MUSKRAT FALLS: THE PUBLIC RIGHT TO DECIDE (PART II)

Guest Post by David Vardy





In Part I of
Muskrat Falls: The Public Right to Decide
, I described
how Nalcor’s Board of Directors has been an interim board since April 22, 2016,
while the PUB continues to be denied authority for regulatory oversight over
the Muskrat Falls project. This Part II examines other mechanisms for
regulatory oversight.
Can we find
mechanisms which will enable greater public participation in decisions, as well
as create enhanced transparency and accountability, or is the only rational
decision the suspension of work on the generation site, while completing only
the transmission line?
Loss of the
Quebec court case on Hydro Quebec’s rights to power from Churchill Falls for
the period from September 1, 2016 to August 31, 2041 may have large
implications on cost. Similarly recent problems with the coffer dam may add to
cost escalation and delay the project ever further. These events add weight to
the argument for suspension.

David Vardy

Auditor
General

The Office
of the Auditor General is part of the regulatory oversight to protect
ratepayers and taxpayers. The Auditor General has an important role to play
even though the Energy Corporation Act establishing Nalcor Energy places limits
on how far he can go in investigating “commercially sensitive” issues. The
Auditor General should be auditing all contracts to build the project.
Nalcor has
been exempted from many normal oversight mechanisms, such as the Public
Tendering Act, as well as from provisions of the Corporations Act and the
Access to Information and Personal Privacy Act (ATIPPA) and has been afforded
greater powers than those exercised by other Crown Corporations. Such
exemptions and enhanced powers call for strong checks and balances to ensure
probity, transparency and accountability. The recent announcement of the Auditor
General’s intention to audit Nalcor is welcome news, and long overdue.
Oversight
Committee of Deputy Ministers
The
previous government created an Oversight Committee of Deputy Ministers to
monitor the project; this committee issued its first report in July 2014 and
issued quarterly reports up to the last quarter of 2015. The role of the
Committee is to ensure project costs and schedule are well managed and that the
project is achieving cost and schedule targets. It is also tasked with
examining “whether risks are being sufficiently identified and addressed and
whether Nalcor has established adequate contingency to address outstanding
Project risks.”
Unfortunately
this committee was not independent of government. It now appears to be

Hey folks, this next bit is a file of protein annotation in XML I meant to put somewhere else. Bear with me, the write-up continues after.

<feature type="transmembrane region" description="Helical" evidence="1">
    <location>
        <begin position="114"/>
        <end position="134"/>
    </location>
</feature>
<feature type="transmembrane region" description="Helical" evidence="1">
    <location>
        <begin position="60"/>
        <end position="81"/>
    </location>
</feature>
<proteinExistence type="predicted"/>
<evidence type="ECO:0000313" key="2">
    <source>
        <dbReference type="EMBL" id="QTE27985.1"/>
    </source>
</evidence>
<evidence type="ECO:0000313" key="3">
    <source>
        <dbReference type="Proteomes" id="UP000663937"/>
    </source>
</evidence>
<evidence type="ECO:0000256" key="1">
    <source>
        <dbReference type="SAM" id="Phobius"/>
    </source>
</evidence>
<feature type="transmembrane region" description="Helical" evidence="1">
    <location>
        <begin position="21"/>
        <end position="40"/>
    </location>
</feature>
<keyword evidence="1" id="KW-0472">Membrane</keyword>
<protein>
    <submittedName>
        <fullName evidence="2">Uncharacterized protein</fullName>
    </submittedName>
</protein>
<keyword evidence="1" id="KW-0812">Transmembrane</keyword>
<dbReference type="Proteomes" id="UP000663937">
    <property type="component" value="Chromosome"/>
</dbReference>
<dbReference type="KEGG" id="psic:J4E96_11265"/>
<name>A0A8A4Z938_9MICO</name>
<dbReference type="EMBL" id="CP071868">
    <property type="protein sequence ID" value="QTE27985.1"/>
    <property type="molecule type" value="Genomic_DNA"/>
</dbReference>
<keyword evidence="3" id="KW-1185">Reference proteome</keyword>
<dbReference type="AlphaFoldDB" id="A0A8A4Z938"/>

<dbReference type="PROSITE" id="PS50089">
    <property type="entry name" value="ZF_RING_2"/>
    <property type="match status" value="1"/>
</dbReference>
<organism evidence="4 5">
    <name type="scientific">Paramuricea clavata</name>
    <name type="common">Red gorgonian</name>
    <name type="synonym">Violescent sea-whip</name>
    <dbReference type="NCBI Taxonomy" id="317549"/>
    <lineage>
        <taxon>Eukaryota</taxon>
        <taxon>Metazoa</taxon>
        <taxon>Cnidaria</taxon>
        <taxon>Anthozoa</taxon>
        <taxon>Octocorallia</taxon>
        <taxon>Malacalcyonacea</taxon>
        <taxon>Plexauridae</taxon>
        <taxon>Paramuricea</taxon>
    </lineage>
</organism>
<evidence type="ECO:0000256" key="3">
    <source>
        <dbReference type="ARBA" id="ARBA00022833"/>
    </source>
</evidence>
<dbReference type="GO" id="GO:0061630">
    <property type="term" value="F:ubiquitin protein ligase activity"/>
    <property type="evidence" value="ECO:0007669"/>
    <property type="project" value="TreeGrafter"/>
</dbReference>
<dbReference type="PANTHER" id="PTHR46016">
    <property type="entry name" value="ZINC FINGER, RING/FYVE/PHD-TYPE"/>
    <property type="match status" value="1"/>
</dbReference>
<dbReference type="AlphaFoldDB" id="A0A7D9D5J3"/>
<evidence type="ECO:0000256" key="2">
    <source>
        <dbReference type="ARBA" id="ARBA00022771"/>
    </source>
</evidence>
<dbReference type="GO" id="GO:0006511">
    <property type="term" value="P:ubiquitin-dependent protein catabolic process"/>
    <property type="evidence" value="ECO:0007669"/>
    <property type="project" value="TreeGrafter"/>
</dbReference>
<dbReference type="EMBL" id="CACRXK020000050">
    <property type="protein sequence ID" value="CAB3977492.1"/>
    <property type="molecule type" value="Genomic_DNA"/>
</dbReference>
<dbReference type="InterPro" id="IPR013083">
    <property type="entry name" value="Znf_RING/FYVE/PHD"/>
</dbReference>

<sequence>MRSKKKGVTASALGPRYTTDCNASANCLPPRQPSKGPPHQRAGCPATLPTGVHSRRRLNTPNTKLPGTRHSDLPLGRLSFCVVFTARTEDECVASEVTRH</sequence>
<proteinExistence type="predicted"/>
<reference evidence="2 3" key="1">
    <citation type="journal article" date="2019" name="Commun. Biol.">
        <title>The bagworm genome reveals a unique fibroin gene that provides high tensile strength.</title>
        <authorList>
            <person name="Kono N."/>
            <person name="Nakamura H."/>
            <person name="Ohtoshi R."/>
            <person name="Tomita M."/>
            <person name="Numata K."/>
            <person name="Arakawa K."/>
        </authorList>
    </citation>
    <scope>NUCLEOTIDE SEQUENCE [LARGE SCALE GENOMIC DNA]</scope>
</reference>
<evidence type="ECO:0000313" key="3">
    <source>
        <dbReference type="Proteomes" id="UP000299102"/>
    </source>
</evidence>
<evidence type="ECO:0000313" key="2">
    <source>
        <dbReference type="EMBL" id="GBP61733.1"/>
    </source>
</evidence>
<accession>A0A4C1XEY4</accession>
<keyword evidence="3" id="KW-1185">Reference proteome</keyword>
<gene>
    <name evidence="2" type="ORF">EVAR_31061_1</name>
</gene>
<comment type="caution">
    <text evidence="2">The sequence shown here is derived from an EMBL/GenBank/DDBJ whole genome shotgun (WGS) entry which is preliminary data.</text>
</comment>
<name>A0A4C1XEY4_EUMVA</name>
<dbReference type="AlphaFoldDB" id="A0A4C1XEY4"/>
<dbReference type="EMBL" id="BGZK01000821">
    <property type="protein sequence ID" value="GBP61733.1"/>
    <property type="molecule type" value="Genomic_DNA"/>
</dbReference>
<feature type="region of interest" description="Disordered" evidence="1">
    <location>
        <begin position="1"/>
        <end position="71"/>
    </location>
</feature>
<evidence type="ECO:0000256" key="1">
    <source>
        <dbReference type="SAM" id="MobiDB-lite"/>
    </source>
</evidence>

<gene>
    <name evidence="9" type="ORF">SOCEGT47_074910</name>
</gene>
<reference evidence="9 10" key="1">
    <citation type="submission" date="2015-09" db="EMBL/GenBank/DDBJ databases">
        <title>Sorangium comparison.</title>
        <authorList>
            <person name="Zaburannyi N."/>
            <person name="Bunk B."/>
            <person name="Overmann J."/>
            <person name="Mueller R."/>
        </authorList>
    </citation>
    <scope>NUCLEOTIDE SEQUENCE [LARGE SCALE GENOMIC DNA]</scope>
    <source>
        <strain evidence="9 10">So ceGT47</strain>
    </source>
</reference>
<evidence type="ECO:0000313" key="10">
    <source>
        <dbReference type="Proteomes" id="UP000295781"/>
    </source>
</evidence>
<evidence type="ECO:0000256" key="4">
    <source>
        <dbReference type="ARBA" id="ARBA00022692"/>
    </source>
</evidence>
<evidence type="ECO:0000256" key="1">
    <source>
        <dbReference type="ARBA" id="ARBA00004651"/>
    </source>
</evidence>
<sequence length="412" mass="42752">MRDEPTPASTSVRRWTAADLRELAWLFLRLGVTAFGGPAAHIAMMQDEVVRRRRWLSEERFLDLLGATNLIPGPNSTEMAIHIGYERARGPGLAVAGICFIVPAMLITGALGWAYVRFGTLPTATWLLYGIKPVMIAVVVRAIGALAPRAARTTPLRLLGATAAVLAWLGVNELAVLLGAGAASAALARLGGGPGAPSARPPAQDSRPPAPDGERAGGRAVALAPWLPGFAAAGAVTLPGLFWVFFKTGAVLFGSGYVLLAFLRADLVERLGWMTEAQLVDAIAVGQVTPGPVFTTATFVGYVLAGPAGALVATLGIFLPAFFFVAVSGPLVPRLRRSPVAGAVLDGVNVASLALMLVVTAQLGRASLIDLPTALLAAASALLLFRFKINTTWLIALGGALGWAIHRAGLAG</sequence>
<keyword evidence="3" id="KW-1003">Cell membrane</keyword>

virtually defunct, having issued no report on project activities in 2016.
Ernst and
Young Review
The
previous government retained Ernst and Young to assist the Oversight Committee
with its oversight role. After the election, the new government expanded the
mandate of Ernst and Young and asked them to report in March 2016. This was
part of its commitment to open the books on Muskrat Falls. An interim report
appeared early in April 2016 but a final report has not appeared. The mandate
was to examine the cost and schedule, the key risks, and “identification of
opportunities for remediation or corrective action, if necessary.” Despite the
failure of EY to deliver the promised review government committed $1.3 billion
in “equity” for Muskrat Falls in its 2016-17 budget. Nothing further has been
heard from Ernst and Young since their report in April.
The terms
of reference did not, unfortunately, call for a full cost benefit analysis of
the option of suspending the generation component and continuing only with the
transmission line. This option has been seen by many as a way to ameliorate the
many risks involved with construction of the generation plant while at the same
time providing a way to fulfill our obligations to Nova Scotia. It would also
enable us to access Churchill Falls power in 2041 if needed.
Environmental
Oversight
The federal
provincial joint panel report of August 2011 recommended a number of oversight
mechanisms. They included a monitoring and community liaison committee and a
complaints resolution process. The province responded to the recommendations on
March 12, 2012 but the response was ambivalent. The independent mechanisms
recommended by the joint panel have not materialized (see Is It Possible To Make Muskrat Right?). That is why government is now dealing with complaints about methyl mercury
on an ad hoc basis, responding to demonstrations, hunger strikes and the
shutdown of work on the site through the creation of an Expert Advisory
Committee, whose governance structure remains uncertain. Will Nalcor chair the